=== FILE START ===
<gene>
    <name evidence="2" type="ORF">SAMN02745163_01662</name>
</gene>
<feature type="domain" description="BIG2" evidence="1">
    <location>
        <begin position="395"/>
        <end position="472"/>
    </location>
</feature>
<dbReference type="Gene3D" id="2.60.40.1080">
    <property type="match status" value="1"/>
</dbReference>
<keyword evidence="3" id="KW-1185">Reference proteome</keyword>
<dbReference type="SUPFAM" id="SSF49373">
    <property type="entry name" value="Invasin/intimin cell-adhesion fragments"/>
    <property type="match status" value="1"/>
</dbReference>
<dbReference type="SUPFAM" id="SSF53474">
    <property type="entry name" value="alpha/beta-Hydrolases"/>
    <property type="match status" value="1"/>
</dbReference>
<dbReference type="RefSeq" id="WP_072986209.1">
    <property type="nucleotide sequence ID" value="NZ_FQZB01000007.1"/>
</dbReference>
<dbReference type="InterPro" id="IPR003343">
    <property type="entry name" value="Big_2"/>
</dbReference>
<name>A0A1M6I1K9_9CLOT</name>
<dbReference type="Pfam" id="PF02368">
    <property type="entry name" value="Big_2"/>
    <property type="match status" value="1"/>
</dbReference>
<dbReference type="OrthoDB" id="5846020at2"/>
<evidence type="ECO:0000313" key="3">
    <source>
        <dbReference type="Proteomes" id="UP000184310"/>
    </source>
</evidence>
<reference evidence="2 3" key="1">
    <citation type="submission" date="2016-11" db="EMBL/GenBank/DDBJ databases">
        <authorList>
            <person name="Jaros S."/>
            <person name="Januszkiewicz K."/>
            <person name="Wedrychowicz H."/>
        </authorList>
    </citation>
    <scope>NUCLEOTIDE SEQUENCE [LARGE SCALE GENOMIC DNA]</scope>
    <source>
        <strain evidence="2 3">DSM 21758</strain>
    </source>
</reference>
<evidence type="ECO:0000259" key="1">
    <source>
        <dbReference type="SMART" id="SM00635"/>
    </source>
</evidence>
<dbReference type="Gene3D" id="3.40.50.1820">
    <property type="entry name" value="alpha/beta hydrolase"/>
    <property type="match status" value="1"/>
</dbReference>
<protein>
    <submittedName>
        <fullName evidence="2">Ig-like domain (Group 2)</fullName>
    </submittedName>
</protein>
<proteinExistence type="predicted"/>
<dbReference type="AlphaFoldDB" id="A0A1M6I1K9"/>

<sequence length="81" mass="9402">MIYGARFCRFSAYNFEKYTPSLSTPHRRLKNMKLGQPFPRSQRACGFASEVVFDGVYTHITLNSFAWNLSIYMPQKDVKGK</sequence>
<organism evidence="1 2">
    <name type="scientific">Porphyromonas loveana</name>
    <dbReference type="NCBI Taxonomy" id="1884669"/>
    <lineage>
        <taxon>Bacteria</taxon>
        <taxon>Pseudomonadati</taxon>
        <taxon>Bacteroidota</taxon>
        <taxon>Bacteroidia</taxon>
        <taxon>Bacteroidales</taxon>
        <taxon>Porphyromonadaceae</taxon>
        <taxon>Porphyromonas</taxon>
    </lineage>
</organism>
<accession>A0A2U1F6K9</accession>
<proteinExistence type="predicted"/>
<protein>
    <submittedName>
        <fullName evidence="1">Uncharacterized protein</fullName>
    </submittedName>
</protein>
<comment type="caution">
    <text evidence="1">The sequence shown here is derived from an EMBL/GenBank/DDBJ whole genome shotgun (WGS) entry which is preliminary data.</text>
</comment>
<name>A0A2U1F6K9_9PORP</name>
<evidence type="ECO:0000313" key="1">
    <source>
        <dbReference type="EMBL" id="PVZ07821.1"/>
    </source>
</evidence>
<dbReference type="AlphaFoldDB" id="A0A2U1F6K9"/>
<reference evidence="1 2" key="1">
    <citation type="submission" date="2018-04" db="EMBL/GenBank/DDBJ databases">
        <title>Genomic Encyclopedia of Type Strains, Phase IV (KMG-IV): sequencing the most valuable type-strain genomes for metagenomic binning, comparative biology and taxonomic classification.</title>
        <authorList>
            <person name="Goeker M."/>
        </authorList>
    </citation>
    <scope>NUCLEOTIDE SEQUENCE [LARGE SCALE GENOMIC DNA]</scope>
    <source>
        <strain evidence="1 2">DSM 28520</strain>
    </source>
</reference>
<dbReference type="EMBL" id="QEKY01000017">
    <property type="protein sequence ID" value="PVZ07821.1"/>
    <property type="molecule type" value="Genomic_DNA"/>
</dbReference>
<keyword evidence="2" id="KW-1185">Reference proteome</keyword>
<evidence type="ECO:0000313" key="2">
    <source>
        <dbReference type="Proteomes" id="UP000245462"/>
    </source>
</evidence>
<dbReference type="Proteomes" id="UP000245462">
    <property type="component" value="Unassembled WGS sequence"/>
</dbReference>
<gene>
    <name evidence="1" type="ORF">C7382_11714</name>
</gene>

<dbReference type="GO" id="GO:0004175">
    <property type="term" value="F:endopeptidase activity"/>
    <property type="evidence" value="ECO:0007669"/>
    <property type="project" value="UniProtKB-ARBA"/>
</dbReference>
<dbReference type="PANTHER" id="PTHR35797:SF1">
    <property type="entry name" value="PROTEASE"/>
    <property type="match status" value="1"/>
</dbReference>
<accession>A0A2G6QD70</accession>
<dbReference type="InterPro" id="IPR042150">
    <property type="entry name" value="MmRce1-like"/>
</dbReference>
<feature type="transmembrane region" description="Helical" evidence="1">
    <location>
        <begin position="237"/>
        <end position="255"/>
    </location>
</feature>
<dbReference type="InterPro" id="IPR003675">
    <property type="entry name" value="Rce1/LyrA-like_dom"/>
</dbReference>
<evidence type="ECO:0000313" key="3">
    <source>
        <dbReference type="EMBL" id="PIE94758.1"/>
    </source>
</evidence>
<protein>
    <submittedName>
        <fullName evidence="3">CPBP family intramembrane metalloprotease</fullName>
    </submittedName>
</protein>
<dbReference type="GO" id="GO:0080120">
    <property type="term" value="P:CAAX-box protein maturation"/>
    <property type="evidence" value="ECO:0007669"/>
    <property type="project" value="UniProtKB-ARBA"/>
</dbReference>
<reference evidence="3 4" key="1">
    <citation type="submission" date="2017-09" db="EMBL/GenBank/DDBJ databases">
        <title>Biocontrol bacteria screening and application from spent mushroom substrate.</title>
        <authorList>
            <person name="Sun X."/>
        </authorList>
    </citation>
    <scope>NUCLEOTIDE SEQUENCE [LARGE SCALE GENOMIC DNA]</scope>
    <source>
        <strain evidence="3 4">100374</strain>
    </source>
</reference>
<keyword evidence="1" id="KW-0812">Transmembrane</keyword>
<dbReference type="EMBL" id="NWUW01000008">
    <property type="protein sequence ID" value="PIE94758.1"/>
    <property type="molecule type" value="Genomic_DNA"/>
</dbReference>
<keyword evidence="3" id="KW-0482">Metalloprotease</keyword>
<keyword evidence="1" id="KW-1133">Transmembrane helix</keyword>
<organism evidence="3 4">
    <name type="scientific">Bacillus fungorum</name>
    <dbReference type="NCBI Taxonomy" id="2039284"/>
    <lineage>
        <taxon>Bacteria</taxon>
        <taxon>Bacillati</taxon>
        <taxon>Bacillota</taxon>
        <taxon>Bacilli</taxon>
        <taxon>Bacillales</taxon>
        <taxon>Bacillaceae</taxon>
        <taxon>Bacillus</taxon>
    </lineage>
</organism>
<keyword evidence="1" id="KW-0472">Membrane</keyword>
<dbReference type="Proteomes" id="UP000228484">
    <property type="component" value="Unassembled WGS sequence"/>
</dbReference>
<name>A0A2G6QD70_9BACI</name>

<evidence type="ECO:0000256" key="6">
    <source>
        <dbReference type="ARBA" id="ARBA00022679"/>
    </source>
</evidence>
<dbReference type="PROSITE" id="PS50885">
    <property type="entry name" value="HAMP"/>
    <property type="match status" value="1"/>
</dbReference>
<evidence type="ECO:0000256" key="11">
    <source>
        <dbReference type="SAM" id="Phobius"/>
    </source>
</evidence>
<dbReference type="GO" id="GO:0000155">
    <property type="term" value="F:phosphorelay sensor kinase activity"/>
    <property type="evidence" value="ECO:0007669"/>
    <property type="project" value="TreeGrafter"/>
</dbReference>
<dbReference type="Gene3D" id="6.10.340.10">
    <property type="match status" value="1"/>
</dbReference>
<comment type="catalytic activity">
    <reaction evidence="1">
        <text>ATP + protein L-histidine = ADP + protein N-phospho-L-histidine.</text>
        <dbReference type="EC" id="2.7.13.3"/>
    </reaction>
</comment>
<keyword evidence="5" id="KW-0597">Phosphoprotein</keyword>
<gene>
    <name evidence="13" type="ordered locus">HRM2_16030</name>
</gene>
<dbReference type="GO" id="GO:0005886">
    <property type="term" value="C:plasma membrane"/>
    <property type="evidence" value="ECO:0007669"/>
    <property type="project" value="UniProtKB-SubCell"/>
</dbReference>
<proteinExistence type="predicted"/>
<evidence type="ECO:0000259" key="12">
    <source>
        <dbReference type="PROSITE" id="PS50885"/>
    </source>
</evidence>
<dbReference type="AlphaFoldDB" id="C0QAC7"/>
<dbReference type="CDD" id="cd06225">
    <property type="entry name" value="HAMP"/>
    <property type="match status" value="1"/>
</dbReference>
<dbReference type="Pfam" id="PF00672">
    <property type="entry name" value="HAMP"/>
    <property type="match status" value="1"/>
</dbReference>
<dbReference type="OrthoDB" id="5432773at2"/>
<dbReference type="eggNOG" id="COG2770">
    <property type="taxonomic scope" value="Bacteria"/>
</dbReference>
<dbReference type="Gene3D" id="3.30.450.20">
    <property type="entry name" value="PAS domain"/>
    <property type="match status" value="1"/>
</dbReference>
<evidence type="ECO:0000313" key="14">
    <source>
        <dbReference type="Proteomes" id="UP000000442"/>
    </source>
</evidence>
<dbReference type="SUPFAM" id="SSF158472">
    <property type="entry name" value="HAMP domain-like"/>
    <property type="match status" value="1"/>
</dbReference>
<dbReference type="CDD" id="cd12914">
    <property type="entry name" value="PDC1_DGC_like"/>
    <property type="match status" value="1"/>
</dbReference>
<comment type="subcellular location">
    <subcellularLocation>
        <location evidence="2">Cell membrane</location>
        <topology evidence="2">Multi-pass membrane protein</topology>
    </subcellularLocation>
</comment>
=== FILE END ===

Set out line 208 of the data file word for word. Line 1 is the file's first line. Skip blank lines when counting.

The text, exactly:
    <property type="match status" value="1"/>